Customer Engagement & Retention

The Professional Blogger’s Blogging Checklist

Have you ever wondered what you needed to do to become a professional blogger?

First off, let me give you some questions to ponder:

  • Which blogs are you currently reading on a consistent basis?
  • How are these blogs helping you prepare to be a professional blogger?
  • Have you started creating an outline of what you might want to blog about?
  • Are you currently making consistent comments on the blogs you’re reading?

Yes, these questions might catch you a bit off guard, but if you plan to be a professional blogger, they are “recommendations” that I suggest you find answers to sooner than later.

I recently read a great blog post titled “ProBlogging – 10 Things I Wish I Knew When I Started“.

Here are some of the highlights:

10 Things To Know as a New Blogger

blogging-checklist1. Good design (and hosting) is crucial: I added the hosting part but I feel both are important. When I started MollerMarketing in 2006, I was using as my platform. This means my blog was I remember SPECIFICALLY what my mentor told me at that time – “…if you ever want me to comment on your blog or get any links to credible sites, get a hosted blog with your own domain name.”

So, I took his advice and got hosting and a domain name. What I DIDN’T do for about 2 years was get a nicely designed theme. I used a free version for quite some time and thought all was well.  However, as soon as I finally bucked up and took the advice to get a nicer looking theme, I saw a few things happen:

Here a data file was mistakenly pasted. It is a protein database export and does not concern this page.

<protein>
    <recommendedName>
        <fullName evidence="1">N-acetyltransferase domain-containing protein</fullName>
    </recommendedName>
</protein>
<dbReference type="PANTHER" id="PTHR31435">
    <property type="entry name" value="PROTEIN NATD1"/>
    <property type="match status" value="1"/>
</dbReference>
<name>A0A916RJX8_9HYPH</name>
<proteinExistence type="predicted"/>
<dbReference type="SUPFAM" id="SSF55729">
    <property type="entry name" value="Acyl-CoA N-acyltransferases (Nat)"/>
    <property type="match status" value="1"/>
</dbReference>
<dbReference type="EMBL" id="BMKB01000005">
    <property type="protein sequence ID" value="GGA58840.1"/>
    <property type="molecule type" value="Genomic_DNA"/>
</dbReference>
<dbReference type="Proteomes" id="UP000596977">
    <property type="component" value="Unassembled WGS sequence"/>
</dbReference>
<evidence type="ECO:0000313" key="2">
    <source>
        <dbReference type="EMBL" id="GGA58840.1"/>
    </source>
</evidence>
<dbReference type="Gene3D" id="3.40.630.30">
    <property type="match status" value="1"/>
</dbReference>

1. My subscribers increased

2. Comments increased

3. I was able to interview bigger names in my industry (and feel confident about it)

What you can get from all this? Get a hosted account and purchase a nice theme.

2. Narrow Your Niche: this was one of my favorite parts of the blog post. So much so, that I commented about it.  I said “…I always emphasize the importance of focus when starting an online business. As you focus in on a niche, you’ll realize that what seemed like a very specific topic actually is a lot bigger once you research it out.”

3. Comments Really Do Matter: Since reading this great blog post, I’ve been implementing this concept too. Here’s what the article says about commenting on other blogs:

I didn’t take this seriously at first. I thought that my content was special enough to get noticed on its own. Boy was I wrong! It wasn’t until a few months ago that I crafted a comment policy that has helped my traffic explode. I do it by subscribing by email to a dozen or so blogs in my niche so that I’m notified as soon as there is a new post. I try to comment right away and do my best to add something meaningful to the conversation. More importantly, I come back and reply to other comments in the discussion. Do this often enough and on enough blogs and you will start to get noticed. You can’t give commenting lip service either; it is something that needs to be done every day.

If you haven’t already, subscribe to via email 🙂 and other blogs that you feel will help you build credibility in your industry.

4. Don’t Underestimate the Importance of Your Knowledge: one of my biggest pet-peeves is when I’m working with a client that says that either a) they don’t know anything or b) they don’t have any hobbies. BULL CRAP! I mean, come on people.

…most people don’t know what you know and would to pay you to teach them.

Have you ever thought how much your knowledge about something could potentially make you?

5. When You Have a Blog, You are the Authority: Don’t be afraid to be an expert!

6. Consistency Counts: this was another point I commented on.